Why Protect End User Workstations Instead of Servers First?

I have been lucky enough to spend most of my Cyber Security career doing startup operations for large companies.  I thrive on the energy and passion that teams get when they are given the opportunity and support to design and implement security protections for their company.

One of the things that I am often asked is why do I focus some of my first efforts on locking down the end user system before locking down the servers and databases.  This is a great question and one that can spark many hours of debate.  Please don’t send me a lot of comments telling me that Databases and servers are where the information is – of course I know that.

For me, and remember my work has been mostly in very large global enterprises with a mix of blue collar and professional staff, it is a matter of evaluating risk.  In large companies it is often hard to know where all the servers are and who owns them but it is a pretty safe bet that the person running the server is a techie and has been running and protecting these types of systems for a number of years ergo they have much more knowledge of how to protect a system and how not to fall for a bad actors attack than most end users.   I need to consider whether 50,000 or 100,000 attack vectors (i.e. end user systems) , all with email accounts, usually with admin access to their systems and wanting to open attachments and PDFs pose more of a risk than 4-5,000 attack vectors (i.e. servers) that typically don’t surf the web or get email.   My choice in the first 12-18 months is to say that the end user systems pose more overall risk than the servers.  This leads to aggressively putting in controls and protections for those systems first.    Please don’t  take this out of context – of course in parallel I drive initiatives to patch server vulnerabilities, get servers logging into a Security Alerting system, setting up a SOC, etc.  but given choices with limited resources and time I choose to deploy end point encryption, good AV and HIPs, taking away admin rights, software such as Tanium, 2 factor authentication for email, etc. on the end user system first.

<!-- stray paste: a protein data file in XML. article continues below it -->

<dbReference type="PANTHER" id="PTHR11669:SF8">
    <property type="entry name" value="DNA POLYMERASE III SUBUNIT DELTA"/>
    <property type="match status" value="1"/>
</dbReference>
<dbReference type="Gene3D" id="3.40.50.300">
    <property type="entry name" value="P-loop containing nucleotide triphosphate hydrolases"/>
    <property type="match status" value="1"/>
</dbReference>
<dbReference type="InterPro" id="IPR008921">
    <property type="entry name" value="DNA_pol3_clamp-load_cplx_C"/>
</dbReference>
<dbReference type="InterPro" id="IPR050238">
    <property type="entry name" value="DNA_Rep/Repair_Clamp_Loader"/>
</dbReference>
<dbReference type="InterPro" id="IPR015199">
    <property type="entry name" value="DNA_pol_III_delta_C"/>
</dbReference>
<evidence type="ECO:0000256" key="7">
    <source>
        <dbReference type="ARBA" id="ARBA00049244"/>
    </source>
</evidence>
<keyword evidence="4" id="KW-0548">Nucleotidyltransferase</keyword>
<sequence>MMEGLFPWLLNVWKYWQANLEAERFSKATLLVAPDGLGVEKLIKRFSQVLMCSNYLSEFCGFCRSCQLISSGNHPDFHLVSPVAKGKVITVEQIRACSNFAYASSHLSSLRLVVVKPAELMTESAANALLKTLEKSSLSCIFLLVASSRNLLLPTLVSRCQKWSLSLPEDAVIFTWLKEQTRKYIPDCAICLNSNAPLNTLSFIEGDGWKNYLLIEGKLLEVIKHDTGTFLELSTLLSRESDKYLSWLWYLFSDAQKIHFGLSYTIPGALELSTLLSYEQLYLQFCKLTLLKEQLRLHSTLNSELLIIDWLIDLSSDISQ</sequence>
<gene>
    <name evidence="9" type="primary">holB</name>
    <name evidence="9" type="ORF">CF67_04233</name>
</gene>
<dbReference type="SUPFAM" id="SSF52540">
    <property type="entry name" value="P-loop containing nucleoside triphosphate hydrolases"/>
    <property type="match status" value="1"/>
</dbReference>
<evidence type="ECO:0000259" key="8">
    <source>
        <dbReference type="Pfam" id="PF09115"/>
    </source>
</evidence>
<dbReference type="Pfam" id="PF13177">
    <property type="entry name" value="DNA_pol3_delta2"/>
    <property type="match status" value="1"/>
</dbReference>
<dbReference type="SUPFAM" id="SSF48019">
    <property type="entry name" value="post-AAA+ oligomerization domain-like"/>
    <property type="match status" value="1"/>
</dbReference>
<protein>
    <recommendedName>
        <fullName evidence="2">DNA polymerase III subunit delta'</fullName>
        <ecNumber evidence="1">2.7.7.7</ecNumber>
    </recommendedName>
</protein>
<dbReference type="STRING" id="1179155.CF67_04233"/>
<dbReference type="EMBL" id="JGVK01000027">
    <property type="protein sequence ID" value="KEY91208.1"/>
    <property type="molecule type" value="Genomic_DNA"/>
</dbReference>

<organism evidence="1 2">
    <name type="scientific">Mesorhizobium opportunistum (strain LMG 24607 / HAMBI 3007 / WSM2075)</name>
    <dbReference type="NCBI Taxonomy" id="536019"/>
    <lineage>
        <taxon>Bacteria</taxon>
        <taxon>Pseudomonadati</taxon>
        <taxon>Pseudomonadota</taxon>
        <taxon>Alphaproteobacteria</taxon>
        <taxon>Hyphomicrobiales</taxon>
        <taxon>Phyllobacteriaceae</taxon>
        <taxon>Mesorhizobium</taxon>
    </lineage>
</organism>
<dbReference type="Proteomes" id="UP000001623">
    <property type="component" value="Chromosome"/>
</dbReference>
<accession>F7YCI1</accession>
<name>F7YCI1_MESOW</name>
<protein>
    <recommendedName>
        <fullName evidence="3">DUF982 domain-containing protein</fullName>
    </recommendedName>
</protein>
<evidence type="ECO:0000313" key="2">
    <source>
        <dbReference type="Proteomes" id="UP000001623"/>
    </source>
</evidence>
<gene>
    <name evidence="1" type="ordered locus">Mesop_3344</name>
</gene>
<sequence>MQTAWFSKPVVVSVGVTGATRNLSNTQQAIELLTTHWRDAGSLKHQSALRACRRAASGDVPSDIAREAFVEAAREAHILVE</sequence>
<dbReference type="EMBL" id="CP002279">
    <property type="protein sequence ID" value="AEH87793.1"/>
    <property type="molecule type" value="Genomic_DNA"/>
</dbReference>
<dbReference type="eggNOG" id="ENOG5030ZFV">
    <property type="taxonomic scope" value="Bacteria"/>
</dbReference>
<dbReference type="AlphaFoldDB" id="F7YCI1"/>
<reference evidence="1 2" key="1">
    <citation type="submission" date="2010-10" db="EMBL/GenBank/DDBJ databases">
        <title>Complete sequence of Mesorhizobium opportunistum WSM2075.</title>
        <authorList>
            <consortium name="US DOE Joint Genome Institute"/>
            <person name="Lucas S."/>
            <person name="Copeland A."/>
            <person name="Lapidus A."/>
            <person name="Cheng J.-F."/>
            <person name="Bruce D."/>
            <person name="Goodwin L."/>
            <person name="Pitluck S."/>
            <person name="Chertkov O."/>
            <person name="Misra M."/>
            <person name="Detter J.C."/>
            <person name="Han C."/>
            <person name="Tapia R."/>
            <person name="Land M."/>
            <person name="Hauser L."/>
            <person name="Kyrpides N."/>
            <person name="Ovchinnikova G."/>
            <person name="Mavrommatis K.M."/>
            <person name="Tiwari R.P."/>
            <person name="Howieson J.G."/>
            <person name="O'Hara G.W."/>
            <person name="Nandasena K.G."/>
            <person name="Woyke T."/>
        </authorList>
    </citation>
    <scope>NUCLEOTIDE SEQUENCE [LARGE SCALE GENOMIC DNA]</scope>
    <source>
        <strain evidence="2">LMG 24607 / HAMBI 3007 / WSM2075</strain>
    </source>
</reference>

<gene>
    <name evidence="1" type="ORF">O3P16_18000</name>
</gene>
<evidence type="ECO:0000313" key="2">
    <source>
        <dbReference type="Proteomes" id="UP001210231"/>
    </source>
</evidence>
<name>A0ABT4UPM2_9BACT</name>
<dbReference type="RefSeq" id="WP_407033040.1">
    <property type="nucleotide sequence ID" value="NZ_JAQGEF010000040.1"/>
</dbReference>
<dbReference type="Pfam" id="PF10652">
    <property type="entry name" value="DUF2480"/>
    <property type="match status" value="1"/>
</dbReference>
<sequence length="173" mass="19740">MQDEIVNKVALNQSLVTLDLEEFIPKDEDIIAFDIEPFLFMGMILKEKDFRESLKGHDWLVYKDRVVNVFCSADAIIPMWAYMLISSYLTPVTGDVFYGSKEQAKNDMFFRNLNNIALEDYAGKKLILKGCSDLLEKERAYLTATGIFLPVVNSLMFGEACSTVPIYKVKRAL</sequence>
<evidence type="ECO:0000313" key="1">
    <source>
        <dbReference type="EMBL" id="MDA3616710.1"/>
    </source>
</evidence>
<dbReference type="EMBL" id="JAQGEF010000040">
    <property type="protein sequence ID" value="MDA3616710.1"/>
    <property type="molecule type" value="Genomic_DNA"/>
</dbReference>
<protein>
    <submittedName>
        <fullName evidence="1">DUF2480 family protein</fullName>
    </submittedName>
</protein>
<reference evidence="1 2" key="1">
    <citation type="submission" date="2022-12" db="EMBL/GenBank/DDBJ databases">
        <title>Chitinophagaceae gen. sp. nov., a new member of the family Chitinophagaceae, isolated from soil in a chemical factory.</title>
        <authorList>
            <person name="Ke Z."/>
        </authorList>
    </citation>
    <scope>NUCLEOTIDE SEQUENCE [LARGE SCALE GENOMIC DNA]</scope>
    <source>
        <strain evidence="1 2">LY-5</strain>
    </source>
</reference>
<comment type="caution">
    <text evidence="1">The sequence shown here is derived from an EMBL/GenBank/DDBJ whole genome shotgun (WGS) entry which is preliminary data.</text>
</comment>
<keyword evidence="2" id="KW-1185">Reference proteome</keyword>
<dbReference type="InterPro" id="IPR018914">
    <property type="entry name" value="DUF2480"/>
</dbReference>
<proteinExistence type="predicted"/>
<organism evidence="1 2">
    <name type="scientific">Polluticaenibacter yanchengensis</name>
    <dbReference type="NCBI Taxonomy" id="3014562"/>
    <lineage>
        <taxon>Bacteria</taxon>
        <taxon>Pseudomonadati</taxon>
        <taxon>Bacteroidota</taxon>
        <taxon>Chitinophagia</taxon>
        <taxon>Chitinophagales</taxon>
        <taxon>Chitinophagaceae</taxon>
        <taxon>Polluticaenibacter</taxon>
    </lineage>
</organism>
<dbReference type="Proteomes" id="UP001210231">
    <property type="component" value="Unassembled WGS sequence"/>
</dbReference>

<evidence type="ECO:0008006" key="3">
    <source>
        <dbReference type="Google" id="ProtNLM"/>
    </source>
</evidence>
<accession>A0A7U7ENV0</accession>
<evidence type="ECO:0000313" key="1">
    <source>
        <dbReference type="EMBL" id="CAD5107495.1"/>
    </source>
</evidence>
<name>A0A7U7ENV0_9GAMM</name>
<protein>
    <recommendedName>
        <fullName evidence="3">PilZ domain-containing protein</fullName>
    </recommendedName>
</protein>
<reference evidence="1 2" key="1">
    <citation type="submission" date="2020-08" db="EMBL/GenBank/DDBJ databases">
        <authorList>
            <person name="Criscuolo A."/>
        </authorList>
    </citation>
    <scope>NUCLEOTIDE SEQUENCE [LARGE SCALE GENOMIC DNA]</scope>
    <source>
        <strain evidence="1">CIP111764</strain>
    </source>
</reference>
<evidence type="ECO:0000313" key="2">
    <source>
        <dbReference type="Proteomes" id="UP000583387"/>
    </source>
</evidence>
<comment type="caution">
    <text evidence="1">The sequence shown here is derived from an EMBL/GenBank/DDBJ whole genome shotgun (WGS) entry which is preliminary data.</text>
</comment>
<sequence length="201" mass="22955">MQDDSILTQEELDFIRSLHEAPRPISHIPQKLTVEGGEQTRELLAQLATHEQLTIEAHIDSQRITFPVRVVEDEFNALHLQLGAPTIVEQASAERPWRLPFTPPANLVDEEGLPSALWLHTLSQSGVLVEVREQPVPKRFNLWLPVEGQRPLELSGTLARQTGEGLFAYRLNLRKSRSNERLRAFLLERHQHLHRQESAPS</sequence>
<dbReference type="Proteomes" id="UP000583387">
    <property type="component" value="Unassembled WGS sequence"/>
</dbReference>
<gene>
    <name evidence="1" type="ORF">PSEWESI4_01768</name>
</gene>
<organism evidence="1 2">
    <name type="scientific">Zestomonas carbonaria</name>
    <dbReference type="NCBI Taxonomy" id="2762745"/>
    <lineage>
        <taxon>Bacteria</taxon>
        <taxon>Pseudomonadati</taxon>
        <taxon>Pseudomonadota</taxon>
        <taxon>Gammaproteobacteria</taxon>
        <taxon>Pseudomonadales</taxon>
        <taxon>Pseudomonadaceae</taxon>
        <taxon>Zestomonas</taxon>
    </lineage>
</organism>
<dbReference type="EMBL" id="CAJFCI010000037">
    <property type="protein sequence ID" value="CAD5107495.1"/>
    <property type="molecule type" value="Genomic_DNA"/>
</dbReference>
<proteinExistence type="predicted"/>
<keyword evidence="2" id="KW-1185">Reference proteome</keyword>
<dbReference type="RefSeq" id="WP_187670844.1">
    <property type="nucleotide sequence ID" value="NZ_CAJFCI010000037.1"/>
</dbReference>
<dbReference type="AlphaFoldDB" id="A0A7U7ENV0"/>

About mclaukl

Kevin L. McLaughlin began his career as a Special Agent for the Department of Army. He was responsible for investigating Felony crimes around the globe. He has had many careers over the years, including being a Police Officer in Kissimmee Florida, an Investigator for Mastercard/Visa, a Middle School teacher, a Director at Kennedy Space Center (where he worked with Fred Hayes, James Lovell, Armstrong, Sheppard, etc.), the President of his own company, an IT Manager and Senior Information Security manager with the Procter & Gamble (P&G) company (fortune 35), a CISO at the University of Cincinnati and a Senior Information System Security Manager for the Whirlpool Corporation (fortune 125). Kevin has also been an adjunct since 1992. While at P&G Kevin created one of P&G’s augmentation outsourcing teams in India. Kevin designed and implemented this India team and it won a global Gold Service award from Atos-Origin and has acted as a model for countless corporate relationships since. Over the years Kevin has: created an Information Security program conducted Information Security Strategic planning designed Information Security solutions, investigated over 700 Cyber cases and operated a Global Security Operations Center. • Education - MS in Computer Science Education, BS in Management of Information Systems - currently a PhD in Cyber Security, University of Fairfax • Professional Certifications - CISM, CISSP, PMP, ITIL Master Certified, GIAC Security Leadership Certificate (GSLC), CRISC. Kevin also holds Certificates in the Advanced Principles of Information Security and in Advanced Information Security Research Methods from Jones International University.
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